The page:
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The Apple Watch and Fall Detection – What’s it Mean?

When Apple speaks, a puzzled market listens. When Apple announces, industries crane their necks to hear. Last week they announced two features of a new watch, ECG monitoring and fall detection. In July, Tim Cook apparently did not want to get into the world of FDA regulation. Well, that was then – or he just wasn’t saying. In this new watch, both the ECG feature and fall detection have received FDA clearance within 30 days of applying, startling some observers who noted that closer to 150 days was more typical for a medical device.  Healthcare observers are concerned that false positives from ECG readings could propel people unnecessarily to already-overloaded Emergency Rooms. To date, the Apple Watch may have been of greatest interest to 40 year old males. Interestingly, 70% of cases of atrial fibrillation are among the 65+ population.  Does Apple really want the 65+ population to buy an Apple watch?

Let’s talk about fall detection.  This was the option less discussed – and maybe for the target Apple audience, less relevant. But consider: according to Pew, half (or more) of the 50 million 65+ population owns a smartphone, and let’s assume nearly 50% of those are iPhone owners. Would they be interested in a fall detection feature? Would they need one – or would a family member encourage it? This feature too is also set to alert ‘emergency services’ if the user requests it (911, most likely) or if the wearer is non-responsive. There are a few standalone fall detectors on the market – here’s an example list with more on the way – but most connect the user to a call center.

Is there a need to speak to someone? Perhaps, as with mobile PERS devices, an intermediate option speaking with the person who fell (like a call center) could save fire departments and the watch wearer from non-emergency trips – and just wanting to chat with someone. Assuming the population most likely to fall are older adults in the older age range, call me crazy, but I am betting they are not iPhone owners.  For those with other types of fall risks, maybe it makes sense to have a device that contacts family or others who have agreed to be contacted; or an app that contacts a call center, like FallCall; or a watch linked to a PERS call center.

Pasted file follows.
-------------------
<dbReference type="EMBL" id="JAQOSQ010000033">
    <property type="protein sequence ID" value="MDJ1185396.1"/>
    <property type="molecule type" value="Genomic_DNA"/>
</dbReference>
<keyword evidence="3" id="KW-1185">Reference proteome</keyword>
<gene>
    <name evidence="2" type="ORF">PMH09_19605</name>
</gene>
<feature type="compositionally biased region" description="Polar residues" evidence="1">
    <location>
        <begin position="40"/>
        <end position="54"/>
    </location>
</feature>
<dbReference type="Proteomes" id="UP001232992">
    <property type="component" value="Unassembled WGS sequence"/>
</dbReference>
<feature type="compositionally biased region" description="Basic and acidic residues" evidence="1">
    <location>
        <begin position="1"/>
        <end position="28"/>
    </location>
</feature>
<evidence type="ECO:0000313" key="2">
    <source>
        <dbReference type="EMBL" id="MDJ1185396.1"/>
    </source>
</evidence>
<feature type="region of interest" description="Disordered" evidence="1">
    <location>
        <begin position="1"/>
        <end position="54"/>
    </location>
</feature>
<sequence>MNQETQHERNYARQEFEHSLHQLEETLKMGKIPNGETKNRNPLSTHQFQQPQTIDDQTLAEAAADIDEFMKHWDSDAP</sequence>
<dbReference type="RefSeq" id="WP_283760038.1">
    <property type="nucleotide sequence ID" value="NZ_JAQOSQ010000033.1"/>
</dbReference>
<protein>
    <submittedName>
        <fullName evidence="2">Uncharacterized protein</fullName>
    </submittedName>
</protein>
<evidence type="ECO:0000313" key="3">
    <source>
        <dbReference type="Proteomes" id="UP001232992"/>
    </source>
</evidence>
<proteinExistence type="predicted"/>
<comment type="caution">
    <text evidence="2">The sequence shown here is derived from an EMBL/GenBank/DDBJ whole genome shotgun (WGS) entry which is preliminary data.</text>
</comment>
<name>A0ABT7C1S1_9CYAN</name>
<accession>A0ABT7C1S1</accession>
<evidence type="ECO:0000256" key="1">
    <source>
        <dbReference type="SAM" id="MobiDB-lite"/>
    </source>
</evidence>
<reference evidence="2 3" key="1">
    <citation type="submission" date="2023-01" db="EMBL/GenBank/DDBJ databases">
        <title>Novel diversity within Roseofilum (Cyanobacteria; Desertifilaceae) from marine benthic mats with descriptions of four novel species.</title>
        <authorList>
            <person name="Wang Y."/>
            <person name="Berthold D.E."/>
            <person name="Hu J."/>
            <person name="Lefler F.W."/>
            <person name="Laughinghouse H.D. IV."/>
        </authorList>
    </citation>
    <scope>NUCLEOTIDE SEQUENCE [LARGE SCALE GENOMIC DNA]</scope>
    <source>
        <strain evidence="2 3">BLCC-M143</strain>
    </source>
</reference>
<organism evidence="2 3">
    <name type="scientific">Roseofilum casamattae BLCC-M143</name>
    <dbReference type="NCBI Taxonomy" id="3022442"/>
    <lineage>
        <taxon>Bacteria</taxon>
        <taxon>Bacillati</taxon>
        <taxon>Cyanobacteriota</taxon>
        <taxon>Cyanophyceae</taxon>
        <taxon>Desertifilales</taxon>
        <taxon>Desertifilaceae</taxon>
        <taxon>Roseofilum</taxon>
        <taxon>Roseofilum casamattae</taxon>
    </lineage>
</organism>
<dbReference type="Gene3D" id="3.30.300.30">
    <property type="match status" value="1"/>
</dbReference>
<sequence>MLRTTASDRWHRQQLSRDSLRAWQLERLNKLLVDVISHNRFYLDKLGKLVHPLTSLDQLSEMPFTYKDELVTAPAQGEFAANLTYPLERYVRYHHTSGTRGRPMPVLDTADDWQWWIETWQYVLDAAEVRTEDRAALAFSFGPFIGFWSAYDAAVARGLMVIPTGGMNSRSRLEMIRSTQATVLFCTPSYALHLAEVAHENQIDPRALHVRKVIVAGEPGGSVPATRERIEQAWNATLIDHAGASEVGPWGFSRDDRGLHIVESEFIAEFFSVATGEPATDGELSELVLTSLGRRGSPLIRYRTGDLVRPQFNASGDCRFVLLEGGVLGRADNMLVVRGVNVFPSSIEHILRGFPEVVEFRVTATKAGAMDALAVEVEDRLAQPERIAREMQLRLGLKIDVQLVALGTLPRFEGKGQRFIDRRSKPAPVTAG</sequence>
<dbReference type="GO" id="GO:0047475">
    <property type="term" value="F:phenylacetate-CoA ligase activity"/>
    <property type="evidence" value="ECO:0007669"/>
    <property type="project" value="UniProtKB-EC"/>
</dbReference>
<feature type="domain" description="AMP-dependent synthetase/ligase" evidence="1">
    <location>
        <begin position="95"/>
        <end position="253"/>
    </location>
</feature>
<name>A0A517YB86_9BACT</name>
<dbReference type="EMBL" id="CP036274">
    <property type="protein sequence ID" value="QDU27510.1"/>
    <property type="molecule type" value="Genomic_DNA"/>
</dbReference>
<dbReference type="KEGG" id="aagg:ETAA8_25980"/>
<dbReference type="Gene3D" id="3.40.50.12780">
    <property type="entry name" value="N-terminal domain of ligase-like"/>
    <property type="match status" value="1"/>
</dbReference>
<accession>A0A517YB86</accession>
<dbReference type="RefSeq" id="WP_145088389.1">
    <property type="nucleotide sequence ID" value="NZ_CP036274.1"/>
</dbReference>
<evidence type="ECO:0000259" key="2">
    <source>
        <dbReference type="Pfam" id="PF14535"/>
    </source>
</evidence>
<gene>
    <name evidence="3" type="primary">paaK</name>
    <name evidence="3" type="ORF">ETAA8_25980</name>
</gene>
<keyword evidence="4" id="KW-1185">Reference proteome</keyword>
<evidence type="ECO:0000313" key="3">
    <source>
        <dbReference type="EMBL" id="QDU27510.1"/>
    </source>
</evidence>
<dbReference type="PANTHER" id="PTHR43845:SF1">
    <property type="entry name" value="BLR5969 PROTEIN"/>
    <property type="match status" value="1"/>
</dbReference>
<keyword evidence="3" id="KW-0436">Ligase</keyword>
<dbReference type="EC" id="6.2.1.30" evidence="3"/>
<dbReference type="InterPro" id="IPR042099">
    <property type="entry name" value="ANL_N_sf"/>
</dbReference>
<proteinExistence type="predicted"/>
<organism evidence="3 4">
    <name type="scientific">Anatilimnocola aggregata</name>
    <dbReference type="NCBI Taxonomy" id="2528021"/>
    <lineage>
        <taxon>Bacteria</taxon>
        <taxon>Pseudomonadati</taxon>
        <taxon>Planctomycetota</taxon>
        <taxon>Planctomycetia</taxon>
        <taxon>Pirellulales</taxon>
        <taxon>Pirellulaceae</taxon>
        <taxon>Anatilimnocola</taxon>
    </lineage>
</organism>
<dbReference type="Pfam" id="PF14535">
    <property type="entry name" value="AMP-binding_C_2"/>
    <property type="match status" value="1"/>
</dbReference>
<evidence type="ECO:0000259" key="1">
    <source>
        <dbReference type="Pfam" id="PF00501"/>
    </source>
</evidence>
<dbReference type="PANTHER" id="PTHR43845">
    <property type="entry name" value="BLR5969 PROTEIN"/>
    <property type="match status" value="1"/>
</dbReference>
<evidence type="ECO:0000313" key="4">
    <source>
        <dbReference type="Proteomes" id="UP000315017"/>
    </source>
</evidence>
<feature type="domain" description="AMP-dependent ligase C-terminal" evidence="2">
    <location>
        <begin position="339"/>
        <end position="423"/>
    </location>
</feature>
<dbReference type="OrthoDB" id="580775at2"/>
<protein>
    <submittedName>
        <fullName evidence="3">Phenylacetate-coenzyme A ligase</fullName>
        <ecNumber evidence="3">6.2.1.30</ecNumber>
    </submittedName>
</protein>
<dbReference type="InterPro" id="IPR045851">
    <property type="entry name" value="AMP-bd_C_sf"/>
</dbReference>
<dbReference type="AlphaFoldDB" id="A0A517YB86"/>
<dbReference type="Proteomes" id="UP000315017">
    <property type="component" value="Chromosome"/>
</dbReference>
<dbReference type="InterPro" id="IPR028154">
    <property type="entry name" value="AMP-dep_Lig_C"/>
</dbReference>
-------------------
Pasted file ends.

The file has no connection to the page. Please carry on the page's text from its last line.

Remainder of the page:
Why Apple? So we know that Apple wants to get into 'healthcare' and we know healthcare is often used as a euphemism for aging – which apparently is an investment killer. But Apple is a trendsetter, not an investor – and investors wearing Apple watches follow the company with near-religious fervor – promoting and buying their stock, no matter how underwhelming the new phones might be. Whether the ECG offering is a breathless game-changer for Apple in the medical device market or comes with caveats, remains to be seen. As for its role as a mobile PERS device, Parks Associates expressed hope (PERS vendors may start selling) and caution about upfront price of $400 (too high). So let’s assume that mobile PERS is 20% of the total PERS market. Parks thinks the total PERS market comprises 4 million users; that seems low. But okay. If a user (or a reseller) wants to appear cool and has customers who are already Apple-cool and may be aging into fall risk and who can afford the device and will tolerate the small screen-size --  then maybe this is a viable sub-category of PERS. Apple then partners with a few monitoring centers, not just fire departments, when that happens. Count me as doubtful. 

Comments

Agree with you. This is a classic case of 20 something designing for 80 something. The younger seniors don't need this help and older can't use such a small screen. There are cheaper options available to help a person after fall.